## Dimension

Definition A topological space is called noetherian if every descending chain of closed subsets terminates.

Remark If R is anoetherian ring, then X = Spec(R) is a noetherian topological space, since the closed subsets correspond to ideals.

Proposition Every closed subset in a noetherian topological space can be uniquely decomposed as an irredundant union of irreducible subspaces.

Proof: Use the same proof that showed the corresponding result for algebraic subsets of affine space over a field.

Definition Let X be a noetherian topological space. The dimension of X is defined to be
 dim(X) = sup { n : there exists a chain of nonempty irreducible distinct closed subsets Z0 ⊂ Z1 ⊂ … ⊂ Zn in X},

provided that this supremum exists.

### Examples

1. dim(*) = 0.
2. If k is a field, then dim(A1k) = 1, since the irreducible sets are either points or all of A1.
3. If k is a field, then dim(A2k) = 2, since the irreducible sets are either all of A2, an irreducible curve, or a point.
4. With the usual topology on the real line R, one has dim(R)=0. For R is not irreducible, and the only irreducible closed subsets of R are single points.
5. dim(Spec(Z)) = 1, since every prime ideal is either zero or maximal.

Definition Let P be a prime ideal in a ring R (as always, commutative with 1). The height of P is defined to be
 ht(P) = sup { n : there exists a chain of distinct prime ideals P0⊂ P1⊂…⊂ Pn = P⊂ R}

Definition The Krull dimension of a ring R is defined to be

dim(R) = sup{ht(P) : P R is prime}.

Lemma Let X = Spec(R) be an affine scheme. Then

dim(X) = dim(R).

Proof: There is a one-to-one correspondence between the irreducible closed subsets of X and the prime ideals of R.

Proposition Let X be a noetherian topological space. Then
1. dim(X) = sup(dim(Xi)), where the Xi range through the irreducible components of X.
2. If U X is a dense open set and if dim(U) is finite, then dim(X) = dim(U).
3. If Y- X, then dim(Y) dim(X). Moreover, if X is irreducible and the inclusion is proper, then the inequality is strict.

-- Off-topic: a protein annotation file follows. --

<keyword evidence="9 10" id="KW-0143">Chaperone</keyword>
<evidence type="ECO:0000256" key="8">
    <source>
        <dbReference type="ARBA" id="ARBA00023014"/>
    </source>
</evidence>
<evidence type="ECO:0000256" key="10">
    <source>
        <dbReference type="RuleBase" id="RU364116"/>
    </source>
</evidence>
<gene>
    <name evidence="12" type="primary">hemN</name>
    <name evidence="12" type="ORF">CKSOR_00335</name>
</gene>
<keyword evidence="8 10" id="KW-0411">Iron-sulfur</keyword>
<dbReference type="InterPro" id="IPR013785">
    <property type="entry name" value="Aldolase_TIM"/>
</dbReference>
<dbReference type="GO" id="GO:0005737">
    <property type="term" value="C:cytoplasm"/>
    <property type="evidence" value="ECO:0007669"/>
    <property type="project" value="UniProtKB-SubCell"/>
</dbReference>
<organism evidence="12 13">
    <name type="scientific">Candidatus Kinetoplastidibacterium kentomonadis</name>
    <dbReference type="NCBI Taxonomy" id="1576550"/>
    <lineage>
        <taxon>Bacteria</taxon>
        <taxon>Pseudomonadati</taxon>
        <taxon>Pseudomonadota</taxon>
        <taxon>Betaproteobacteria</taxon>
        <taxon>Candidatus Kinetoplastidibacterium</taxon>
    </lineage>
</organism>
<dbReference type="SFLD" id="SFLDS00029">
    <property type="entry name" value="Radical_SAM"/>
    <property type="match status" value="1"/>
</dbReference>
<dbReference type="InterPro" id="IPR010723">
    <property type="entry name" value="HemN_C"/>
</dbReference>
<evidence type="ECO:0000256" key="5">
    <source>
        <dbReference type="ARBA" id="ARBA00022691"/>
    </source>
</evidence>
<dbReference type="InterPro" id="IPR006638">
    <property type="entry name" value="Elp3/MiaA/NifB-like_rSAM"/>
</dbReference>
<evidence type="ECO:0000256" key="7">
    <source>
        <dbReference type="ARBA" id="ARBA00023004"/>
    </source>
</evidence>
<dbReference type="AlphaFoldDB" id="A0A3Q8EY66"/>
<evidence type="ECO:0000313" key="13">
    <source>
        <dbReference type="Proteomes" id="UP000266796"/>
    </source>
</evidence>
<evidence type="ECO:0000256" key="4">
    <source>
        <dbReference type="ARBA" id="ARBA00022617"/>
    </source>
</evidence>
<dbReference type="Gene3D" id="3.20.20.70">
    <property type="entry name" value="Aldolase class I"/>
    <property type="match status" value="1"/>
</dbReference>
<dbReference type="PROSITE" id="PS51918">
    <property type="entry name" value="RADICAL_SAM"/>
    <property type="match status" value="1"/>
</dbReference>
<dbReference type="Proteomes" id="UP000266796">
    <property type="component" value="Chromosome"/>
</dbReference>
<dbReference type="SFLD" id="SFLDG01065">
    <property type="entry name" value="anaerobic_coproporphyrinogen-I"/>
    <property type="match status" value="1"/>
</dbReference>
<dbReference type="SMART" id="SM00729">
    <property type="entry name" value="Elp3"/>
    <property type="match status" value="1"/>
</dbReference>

Proof: (i) Let Z0 Zn be a proper chain of irreducible closed subsets of X. Since

Zn = i(Xi Zn)

and Zn is irreducible, there exists an i such that Zn Xi. But then the entire chain is contained inside Xi.

(ii) By (i), we may assume that X is irreducible. If Z0 Zn is a proper chain of closed irreducible subsets of U, then their closures Z-0Z-n form a proper chain of closed irreducibles of X. (Properness follows because Zi = UZ-i, and closures always stay irreducible.) So dim(U) dim(X).

Since dim(U) is finite, we can choose a chain Z0 Zn in U of maximal length. Now let W be any irreducible closed subset of X such that Z-i WZ-i+1. Intersecting back with U yields

Zi W U Zi+1.

Since the original chain had maximal length, one of these inclusions must be an equality. But W U is dense in the irreducible space W, hence one of the earlier inclusions in X was already an equality. It follows that Z-0Z-n is a maximal chain in X, and the dimensions are equal.

(iii) Without loss of generality, we may assume that Y=Y-. Let Z0 Zn be a proper chain in Y. Then it is also a proper chain in X. If the containment is proper, then we can add X to the top of the chain to lengthen it.

Proposition Let X be a scheme that is a noetherian topological space. Then dim(X)=0 if and only if X is a finite set with the discrete topology.